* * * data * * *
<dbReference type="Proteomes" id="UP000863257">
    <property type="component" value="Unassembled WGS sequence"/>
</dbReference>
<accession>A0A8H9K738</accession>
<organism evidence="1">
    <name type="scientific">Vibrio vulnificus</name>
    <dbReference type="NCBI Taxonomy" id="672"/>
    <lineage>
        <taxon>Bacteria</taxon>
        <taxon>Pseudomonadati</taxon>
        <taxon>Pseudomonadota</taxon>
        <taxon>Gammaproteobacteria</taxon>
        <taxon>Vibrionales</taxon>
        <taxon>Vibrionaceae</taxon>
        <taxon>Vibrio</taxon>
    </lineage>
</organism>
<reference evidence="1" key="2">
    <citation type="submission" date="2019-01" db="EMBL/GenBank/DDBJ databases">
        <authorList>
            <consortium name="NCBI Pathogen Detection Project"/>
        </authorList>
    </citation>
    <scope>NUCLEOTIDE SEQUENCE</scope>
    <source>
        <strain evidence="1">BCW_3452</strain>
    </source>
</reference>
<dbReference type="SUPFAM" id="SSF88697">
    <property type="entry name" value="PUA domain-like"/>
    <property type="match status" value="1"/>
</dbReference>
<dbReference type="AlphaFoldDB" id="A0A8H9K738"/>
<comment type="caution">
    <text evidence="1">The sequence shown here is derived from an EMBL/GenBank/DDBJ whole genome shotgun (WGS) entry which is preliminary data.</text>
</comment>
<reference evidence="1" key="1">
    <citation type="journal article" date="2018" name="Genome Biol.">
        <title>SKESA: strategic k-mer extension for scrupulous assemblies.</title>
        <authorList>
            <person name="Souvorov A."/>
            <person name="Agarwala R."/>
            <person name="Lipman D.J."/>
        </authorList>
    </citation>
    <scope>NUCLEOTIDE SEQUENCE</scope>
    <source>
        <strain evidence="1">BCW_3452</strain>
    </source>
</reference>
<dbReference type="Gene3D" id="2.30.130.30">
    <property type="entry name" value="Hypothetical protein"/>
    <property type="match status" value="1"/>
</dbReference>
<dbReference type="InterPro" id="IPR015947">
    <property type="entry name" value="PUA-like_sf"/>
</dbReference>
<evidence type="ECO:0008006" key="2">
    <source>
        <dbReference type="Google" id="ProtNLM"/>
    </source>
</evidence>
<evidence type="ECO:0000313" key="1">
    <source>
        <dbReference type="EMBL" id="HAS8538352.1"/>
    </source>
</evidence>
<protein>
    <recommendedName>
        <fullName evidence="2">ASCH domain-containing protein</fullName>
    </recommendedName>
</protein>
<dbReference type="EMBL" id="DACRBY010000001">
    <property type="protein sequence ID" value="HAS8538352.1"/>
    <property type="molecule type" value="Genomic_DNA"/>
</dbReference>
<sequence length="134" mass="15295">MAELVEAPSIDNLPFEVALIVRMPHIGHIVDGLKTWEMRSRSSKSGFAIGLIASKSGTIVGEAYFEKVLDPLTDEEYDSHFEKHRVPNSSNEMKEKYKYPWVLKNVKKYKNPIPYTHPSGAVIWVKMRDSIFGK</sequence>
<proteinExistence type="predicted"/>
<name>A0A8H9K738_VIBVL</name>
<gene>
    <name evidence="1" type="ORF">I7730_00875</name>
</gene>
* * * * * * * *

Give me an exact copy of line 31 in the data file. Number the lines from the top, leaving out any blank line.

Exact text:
    <property type="match status" value="1"/>